Sports Letters: Learning across sporting divide?

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The Independent Online
Sir: As a rugby union enthusiast with more than a passing interest in the structure and administration of the game in England I felt a glow of pride in your leading article (29 November), but I find myself wondering for how long the game will be entitled to such a flattering comparison with the round ball game.

It seems to me that rugby union, far from avoiding the pitfalls which have befallen association football, has been hell-bent on following the same path. The pyramid of which you write has a gap in the middle that separates a handful of clubs from which England players are selected from the rest. In recent years only Wade Dooley has crossed that divide, but it defies probability that he is the only player with the potential to do so. Yet, out of 46 players named at the beginning of this season as being of interest to England all but two came from six clubs.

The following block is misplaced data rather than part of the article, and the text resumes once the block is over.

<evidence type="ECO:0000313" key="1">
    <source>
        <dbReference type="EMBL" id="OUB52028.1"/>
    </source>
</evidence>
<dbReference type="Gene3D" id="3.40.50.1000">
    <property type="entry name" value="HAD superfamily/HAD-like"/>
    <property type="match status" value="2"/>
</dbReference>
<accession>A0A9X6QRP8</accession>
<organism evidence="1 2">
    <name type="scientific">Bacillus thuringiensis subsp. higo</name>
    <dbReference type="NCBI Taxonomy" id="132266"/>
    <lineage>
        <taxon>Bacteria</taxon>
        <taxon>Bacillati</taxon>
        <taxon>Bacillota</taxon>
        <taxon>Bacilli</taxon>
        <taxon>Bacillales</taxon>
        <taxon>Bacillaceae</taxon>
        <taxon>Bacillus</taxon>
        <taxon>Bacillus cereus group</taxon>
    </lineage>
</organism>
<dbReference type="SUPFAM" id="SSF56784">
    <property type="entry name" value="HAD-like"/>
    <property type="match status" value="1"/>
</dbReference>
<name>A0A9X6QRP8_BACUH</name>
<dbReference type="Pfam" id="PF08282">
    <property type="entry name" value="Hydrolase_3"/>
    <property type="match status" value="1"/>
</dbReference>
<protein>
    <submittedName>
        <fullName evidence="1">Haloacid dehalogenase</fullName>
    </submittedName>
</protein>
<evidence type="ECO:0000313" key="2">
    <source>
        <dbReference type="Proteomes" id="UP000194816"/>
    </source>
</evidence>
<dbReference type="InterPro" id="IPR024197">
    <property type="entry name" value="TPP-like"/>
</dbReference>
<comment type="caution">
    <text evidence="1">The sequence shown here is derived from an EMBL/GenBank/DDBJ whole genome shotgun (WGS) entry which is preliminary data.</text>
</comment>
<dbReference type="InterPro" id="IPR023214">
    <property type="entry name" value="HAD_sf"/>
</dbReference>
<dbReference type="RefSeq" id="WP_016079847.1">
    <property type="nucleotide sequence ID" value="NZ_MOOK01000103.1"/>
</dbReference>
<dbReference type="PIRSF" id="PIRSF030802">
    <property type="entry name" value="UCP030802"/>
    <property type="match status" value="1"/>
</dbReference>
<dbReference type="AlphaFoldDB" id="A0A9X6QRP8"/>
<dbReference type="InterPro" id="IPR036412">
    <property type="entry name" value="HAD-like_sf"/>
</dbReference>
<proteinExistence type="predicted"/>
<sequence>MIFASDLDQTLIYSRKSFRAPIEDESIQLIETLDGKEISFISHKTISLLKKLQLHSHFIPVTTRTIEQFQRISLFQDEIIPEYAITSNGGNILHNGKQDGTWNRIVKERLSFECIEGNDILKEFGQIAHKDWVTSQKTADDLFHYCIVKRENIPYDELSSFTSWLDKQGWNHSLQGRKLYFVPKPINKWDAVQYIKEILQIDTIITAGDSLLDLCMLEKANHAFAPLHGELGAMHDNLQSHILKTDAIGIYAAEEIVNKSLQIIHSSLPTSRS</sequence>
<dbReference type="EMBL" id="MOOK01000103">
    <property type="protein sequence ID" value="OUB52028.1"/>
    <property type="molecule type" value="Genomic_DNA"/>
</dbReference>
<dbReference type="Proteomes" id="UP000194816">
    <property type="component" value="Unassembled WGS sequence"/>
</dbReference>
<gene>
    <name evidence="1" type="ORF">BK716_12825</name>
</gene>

It is only a matter of time before these clubs 'put their own commercial fortunes before the success of the England team', to use your words about the other game, because their own success is increasingly dependent on their continued supremacy in the dash for cash.

We need a complete pyramid of representative rugby, but since we have had a divisional championship, lower representative rugby has been allowed to wither in favour of club competition and the consequent scramble to join top clubs.



Ware, Hertfordshire

29 November